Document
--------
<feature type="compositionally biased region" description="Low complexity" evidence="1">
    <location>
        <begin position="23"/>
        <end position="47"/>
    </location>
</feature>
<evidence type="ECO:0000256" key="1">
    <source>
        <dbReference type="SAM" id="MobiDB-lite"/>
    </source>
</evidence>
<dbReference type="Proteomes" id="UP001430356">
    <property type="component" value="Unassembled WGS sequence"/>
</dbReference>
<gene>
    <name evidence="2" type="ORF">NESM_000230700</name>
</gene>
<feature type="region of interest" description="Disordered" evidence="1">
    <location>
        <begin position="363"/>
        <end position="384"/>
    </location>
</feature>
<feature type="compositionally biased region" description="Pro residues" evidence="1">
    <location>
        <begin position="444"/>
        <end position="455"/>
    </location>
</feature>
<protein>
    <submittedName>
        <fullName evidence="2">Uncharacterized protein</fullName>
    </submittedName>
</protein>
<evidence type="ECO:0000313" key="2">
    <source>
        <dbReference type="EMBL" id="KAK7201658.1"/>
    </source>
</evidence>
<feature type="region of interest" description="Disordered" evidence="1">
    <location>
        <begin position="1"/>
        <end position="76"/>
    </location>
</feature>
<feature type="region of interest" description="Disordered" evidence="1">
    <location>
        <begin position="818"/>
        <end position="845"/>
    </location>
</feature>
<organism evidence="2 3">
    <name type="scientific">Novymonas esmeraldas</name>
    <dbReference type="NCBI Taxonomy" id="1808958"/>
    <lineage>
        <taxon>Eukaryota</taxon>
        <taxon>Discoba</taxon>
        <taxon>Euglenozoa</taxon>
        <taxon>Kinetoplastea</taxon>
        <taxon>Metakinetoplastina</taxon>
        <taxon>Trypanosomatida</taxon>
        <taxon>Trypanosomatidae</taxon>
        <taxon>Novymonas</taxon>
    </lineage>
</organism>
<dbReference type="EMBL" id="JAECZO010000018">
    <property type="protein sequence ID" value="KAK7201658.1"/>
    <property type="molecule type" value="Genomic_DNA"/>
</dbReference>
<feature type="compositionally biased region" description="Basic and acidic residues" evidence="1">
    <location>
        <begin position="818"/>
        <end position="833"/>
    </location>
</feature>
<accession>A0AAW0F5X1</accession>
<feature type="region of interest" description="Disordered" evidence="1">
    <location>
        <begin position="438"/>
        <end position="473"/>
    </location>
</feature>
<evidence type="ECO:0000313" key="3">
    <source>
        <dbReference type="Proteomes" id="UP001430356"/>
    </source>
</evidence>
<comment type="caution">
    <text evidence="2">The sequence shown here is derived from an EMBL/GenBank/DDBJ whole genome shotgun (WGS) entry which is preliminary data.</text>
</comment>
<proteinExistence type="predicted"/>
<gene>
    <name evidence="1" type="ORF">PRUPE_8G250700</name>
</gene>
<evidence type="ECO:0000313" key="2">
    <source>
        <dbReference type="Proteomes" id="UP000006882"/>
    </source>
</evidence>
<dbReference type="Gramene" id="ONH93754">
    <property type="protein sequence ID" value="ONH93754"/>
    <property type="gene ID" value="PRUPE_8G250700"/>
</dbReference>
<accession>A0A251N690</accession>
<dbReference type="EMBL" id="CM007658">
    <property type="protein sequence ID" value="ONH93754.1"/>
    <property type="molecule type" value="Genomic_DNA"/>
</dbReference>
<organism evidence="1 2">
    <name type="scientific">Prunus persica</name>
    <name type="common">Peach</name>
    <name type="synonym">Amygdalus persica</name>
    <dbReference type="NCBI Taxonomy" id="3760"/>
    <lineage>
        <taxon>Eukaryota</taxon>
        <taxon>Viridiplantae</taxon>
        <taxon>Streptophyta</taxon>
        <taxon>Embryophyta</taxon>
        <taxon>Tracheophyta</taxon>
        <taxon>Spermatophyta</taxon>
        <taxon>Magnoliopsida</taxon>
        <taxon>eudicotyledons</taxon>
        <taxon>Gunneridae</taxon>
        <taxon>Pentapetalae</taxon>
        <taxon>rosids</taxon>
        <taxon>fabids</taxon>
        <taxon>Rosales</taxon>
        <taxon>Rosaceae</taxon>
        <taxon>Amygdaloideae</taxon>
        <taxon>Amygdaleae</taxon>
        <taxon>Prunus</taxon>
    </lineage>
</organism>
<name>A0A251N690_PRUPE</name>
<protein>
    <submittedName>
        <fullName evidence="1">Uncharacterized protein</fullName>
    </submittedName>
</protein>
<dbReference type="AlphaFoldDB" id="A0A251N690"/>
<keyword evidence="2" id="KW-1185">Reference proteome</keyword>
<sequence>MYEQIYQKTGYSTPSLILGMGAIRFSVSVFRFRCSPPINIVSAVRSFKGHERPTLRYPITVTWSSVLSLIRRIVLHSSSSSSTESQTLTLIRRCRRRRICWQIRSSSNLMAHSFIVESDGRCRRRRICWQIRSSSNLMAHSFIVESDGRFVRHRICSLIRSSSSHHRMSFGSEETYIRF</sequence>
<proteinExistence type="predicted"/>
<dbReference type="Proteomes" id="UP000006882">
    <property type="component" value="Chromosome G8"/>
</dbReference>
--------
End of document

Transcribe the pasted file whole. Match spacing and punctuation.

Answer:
<feature type="compositionally biased region" description="Low complexity" evidence="1">
    <location>
        <begin position="23"/>
        <end position="47"/>
    </location>
</feature>
<evidence type="ECO:0000256" key="1">
    <source>
        <dbReference type="SAM" id="MobiDB-lite"/>
    </source>
</evidence>
<dbReference type="Proteomes" id="UP001430356">
    <property type="component" value="Unassembled WGS sequence"/>
</dbReference>
<gene>
    <name evidence="2" type="ORF">NESM_000230700</name>
</gene>
<feature type="region of interest" description="Disordered" evidence="1">
    <location>
        <begin position="363"/>
        <end position="384"/>
    </location>
</feature>
<feature type="compositionally biased region" description="Pro residues" evidence="1">
    <location>
        <begin position="444"/>
        <end position="455"/>
    </location>
</feature>
<protein>
    <submittedName>
        <fullName evidence="2">Uncharacterized protein</fullName>
    </submittedName>
</protein>
<evidence type="ECO:0000313" key="2">
    <source>
        <dbReference type="EMBL" id="KAK7201658.1"/>
    </source>
</evidence>
<feature type="region of interest" description="Disordered" evidence="1">
    <location>
        <begin position="1"/>
        <end position="76"/>
    </location>
</feature>
<feature type="region of interest" description="Disordered" evidence="1">
    <location>
        <begin position="818"/>
        <end position="845"/>
    </location>
</feature>
<organism evidence="2 3">
    <name type="scientific">Novymonas esmeraldas</name>
    <dbReference type="NCBI Taxonomy" id="1808958"/>
    <lineage>
        <taxon>Eukaryota</taxon>
        <taxon>Discoba</taxon>
        <taxon>Euglenozoa</taxon>
        <taxon>Kinetoplastea</taxon>
        <taxon>Metakinetoplastina</taxon>
        <taxon>Trypanosomatida</taxon>
        <taxon>Trypanosomatidae</taxon>
        <taxon>Novymonas</taxon>
    </lineage>
</organism>
<dbReference type="EMBL" id="JAECZO010000018">
    <property type="protein sequence ID" value="KAK7201658.1"/>
    <property type="molecule type" value="Genomic_DNA"/>
</dbReference>
<feature type="compositionally biased region" description="Basic and acidic residues" evidence="1">
    <location>
        <begin position="818"/>
        <end position="833"/>
    </location>
</feature>
<accession>A0AAW0F5X1</accession>
<feature type="region of interest" description="Disordered" evidence="1">
    <location>
        <begin position="438"/>
        <end position="473"/>
    </location>
</feature>
<evidence type="ECO:0000313" key="3">
    <source>
        <dbReference type="Proteomes" id="UP001430356"/>
    </source>
</evidence>
<comment type="caution">
    <text evidence="2">The sequence shown here is derived from an EMBL/GenBank/DDBJ whole genome shotgun (WGS) entry which is preliminary data.</text>
</comment>
<proteinExistence type="predicted"/>
<gene>
    <name evidence="1" type="ORF">PRUPE_8G250700</name>
</gene>
<evidence type="ECO:0000313" key="2">
    <source>
        <dbReference type="Proteomes" id="UP000006882"/>
    </source>
</evidence>
<dbReference type="Gramene" id="ONH93754">
    <property type="protein sequence ID" value="ONH93754"/>
    <property type="gene ID" value="PRUPE_8G250700"/>
</dbReference>
<accession>A0A251N690</accession>
<dbReference type="EMBL" id="CM007658">
    <property type="protein sequence ID" value="ONH93754.1"/>
    <property type="molecule type" value="Genomic_DNA"/>
</dbReference>
<organism evidence="1 2">
    <name type="scientific">Prunus persica</name>
    <name type="common">Peach</name>
    <name type="synonym">Amygdalus persica</name>
    <dbReference type="NCBI Taxonomy" id="3760"/>
    <lineage>
        <taxon>Eukaryota</taxon>
        <taxon>Viridiplantae</taxon>
        <taxon>Streptophyta</taxon>
        <taxon>Embryophyta</taxon>
        <taxon>Tracheophyta</taxon>
        <taxon>Spermatophyta</taxon>
        <taxon>Magnoliopsida</taxon>
        <taxon>eudicotyledons</taxon>
        <taxon>Gunneridae</taxon>
        <taxon>Pentapetalae</taxon>
        <taxon>rosids</taxon>
        <taxon>fabids</taxon>
        <taxon>Rosales</taxon>
        <taxon>Rosaceae</taxon>
        <taxon>Amygdaloideae</taxon>
        <taxon>Amygdaleae</taxon>
        <taxon>Prunus</taxon>
    </lineage>
</organism>
<name>A0A251N690_PRUPE</name>
<protein>
    <submittedName>
        <fullName evidence="1">Uncharacterized protein</fullName>
    </submittedName>
</protein>
<dbReference type="AlphaFoldDB" id="A0A251N690"/>
<keyword evidence="2" id="KW-1185">Reference proteome</keyword>
<sequence>MYEQIYQKTGYSTPSLILGMGAIRFSVSVFRFRCSPPINIVSAVRSFKGHERPTLRYPITVTWSSVLSLIRRIVLHSSSSSSTESQTLTLIRRCRRRRICWQIRSSSNLMAHSFIVESDGRCRRRRICWQIRSSSNLMAHSFIVESDGRFVRHRICSLIRSSSSHHRMSFGSEETYIRF</sequence>
<proteinExistence type="predicted"/>
<dbReference type="Proteomes" id="UP000006882">
    <property type="component" value="Chromosome G8"/>
</dbReference>